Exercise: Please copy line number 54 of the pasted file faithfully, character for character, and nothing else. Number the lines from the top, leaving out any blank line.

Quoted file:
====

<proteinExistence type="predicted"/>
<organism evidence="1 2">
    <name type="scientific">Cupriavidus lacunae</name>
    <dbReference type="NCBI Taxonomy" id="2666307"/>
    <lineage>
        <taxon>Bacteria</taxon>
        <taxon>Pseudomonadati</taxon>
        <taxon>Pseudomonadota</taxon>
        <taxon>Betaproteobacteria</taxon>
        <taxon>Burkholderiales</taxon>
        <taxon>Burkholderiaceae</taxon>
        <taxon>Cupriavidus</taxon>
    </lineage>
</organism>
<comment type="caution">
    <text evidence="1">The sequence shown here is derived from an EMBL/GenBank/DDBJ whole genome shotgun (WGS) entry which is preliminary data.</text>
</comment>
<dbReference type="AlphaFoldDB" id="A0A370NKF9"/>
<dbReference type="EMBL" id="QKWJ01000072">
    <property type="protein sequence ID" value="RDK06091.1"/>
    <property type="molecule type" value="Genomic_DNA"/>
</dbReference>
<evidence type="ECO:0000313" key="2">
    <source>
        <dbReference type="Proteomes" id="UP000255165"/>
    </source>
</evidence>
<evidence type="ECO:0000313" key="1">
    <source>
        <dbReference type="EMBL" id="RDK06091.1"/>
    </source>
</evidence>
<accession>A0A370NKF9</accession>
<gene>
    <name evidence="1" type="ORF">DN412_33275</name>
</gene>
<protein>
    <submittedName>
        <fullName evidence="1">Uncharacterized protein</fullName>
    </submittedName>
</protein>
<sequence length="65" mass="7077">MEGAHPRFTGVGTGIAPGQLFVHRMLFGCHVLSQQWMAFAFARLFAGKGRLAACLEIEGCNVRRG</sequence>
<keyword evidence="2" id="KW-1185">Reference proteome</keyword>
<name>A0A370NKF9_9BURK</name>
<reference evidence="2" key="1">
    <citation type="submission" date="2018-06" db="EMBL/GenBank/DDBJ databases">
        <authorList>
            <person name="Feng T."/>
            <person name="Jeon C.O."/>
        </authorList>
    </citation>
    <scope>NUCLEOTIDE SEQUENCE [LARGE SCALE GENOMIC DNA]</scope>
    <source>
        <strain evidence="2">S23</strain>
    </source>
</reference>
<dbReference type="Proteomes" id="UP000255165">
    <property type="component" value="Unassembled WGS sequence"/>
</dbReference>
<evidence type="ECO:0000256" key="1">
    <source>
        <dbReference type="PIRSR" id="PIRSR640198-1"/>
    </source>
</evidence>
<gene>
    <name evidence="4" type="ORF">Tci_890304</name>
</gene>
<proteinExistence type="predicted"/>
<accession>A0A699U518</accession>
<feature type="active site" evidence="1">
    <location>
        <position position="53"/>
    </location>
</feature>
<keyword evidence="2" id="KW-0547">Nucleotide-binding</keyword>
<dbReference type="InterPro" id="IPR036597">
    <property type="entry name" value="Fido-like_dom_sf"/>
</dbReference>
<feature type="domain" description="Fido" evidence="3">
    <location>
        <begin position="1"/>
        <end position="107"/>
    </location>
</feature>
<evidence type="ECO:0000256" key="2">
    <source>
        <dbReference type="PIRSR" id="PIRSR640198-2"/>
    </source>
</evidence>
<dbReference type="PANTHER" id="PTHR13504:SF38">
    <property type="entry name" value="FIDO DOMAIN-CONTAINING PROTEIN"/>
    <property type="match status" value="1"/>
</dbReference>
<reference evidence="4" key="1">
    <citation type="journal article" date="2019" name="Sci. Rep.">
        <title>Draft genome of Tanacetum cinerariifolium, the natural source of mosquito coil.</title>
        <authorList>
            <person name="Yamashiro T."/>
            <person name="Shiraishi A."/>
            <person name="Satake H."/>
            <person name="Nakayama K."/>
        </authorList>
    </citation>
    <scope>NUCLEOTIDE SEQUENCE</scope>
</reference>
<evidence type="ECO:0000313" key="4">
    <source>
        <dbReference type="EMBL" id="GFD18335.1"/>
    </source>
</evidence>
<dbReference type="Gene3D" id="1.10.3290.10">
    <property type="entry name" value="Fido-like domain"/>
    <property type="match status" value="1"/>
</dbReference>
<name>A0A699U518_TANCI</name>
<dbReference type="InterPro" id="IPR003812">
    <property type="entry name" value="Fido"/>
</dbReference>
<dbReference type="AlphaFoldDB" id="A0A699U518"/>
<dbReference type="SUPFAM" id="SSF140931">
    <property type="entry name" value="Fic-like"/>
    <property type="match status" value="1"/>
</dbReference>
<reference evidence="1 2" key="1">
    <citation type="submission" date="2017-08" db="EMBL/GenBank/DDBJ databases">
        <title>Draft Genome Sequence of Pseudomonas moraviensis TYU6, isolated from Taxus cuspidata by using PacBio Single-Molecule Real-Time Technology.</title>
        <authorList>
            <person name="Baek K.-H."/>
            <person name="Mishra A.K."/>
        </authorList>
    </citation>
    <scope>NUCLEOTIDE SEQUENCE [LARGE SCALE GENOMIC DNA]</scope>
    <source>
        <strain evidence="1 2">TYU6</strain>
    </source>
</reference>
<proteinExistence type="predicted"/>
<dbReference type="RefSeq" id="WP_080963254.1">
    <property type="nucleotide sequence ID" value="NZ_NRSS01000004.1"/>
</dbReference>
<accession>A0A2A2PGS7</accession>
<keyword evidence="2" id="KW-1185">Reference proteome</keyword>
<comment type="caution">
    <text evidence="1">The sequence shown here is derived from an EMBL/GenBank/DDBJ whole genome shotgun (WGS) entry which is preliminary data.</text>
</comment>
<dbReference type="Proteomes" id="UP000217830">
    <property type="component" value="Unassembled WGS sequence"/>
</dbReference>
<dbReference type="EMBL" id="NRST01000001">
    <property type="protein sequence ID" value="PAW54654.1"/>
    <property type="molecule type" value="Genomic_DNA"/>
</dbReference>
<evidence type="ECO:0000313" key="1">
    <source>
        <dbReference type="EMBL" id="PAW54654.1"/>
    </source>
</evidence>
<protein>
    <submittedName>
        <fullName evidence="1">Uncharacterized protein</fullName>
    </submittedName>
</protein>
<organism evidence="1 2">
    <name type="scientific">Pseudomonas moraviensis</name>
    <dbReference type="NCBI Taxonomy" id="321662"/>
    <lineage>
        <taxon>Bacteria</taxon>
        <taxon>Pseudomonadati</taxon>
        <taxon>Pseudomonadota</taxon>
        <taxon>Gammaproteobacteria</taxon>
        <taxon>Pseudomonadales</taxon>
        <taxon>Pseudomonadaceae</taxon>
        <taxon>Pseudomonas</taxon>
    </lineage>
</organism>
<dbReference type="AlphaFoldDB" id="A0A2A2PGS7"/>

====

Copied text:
        <strain evidence="2">S23</strain>